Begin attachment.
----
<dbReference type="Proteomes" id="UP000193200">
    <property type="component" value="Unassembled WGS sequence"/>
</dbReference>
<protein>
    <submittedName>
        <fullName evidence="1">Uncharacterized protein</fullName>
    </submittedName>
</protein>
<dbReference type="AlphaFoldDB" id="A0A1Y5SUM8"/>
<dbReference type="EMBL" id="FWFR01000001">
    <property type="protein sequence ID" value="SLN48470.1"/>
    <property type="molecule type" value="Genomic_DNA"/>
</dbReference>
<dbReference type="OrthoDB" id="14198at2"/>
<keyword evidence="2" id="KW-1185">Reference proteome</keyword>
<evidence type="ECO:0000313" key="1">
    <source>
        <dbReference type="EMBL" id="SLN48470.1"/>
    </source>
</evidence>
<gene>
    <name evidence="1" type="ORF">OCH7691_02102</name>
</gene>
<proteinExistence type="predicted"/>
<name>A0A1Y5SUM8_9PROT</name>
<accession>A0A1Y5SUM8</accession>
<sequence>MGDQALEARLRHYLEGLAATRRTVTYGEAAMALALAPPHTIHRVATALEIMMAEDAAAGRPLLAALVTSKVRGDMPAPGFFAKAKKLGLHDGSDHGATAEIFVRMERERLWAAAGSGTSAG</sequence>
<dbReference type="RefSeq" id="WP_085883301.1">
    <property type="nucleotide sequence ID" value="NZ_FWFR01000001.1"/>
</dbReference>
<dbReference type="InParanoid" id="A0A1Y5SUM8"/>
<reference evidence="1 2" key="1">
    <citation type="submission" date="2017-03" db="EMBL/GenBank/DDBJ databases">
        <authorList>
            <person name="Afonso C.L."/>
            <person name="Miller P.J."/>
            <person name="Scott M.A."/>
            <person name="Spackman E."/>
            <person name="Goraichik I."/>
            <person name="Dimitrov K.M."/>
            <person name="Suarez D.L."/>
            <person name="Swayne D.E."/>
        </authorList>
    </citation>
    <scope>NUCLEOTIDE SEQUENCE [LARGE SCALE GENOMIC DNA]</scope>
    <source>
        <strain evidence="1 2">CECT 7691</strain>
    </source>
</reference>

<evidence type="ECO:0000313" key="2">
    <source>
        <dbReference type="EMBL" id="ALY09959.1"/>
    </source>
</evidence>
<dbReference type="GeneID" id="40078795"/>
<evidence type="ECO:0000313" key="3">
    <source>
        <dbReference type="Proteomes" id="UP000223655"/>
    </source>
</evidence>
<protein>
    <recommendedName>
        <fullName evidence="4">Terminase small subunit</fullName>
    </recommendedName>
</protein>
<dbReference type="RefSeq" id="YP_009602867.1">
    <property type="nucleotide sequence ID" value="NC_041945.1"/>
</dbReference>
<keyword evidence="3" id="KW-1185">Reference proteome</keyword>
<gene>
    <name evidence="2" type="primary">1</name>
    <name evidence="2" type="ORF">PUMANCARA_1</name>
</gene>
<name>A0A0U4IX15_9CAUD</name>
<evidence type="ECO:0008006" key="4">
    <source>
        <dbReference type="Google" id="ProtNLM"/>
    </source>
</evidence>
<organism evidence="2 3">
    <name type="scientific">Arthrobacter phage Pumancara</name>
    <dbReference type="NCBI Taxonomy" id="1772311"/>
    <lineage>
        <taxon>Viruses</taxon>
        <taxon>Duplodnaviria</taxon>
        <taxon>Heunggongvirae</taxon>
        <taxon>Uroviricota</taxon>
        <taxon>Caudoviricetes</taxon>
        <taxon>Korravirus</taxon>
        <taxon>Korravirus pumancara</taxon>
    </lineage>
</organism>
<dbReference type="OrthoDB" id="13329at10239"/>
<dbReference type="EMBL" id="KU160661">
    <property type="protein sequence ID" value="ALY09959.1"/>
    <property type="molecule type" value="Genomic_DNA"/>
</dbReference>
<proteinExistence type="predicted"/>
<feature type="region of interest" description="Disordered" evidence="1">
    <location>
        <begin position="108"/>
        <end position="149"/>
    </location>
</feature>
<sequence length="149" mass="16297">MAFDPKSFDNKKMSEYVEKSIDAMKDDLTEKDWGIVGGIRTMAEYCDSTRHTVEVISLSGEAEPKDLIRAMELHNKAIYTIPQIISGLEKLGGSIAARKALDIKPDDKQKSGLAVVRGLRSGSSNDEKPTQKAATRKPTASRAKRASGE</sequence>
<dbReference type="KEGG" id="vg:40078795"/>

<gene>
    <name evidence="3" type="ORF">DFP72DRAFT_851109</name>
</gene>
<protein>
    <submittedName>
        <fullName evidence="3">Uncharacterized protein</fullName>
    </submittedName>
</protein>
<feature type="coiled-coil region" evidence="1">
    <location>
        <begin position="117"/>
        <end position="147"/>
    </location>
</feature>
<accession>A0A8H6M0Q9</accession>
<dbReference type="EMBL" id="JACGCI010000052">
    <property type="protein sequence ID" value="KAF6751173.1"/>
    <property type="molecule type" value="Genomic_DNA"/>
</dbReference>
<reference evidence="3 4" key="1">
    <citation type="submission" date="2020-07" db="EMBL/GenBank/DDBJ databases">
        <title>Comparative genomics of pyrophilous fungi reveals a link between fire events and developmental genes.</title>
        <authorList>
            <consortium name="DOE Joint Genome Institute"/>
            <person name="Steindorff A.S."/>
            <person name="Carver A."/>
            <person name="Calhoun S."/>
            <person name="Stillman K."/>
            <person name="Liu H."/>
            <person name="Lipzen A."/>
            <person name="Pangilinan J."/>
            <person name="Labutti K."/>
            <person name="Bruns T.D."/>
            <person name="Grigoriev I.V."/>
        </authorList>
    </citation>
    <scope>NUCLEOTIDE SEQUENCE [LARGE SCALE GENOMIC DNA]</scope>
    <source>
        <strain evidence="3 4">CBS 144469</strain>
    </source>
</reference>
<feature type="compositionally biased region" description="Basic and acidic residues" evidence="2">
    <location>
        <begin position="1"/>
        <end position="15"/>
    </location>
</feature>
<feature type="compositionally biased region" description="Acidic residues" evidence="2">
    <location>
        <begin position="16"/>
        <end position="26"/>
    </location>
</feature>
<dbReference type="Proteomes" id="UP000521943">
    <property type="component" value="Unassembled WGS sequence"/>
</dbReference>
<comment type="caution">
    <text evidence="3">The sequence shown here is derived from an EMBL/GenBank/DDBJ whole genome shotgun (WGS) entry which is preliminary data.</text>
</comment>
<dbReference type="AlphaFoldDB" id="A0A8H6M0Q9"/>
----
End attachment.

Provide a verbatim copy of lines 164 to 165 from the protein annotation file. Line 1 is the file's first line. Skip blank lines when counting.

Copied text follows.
    <text evidence="3">The sequence shown here is derived from an EMBL/GenBank/DDBJ whole genome shotgun (WGS) entry which is preliminary data.</text>
</comment>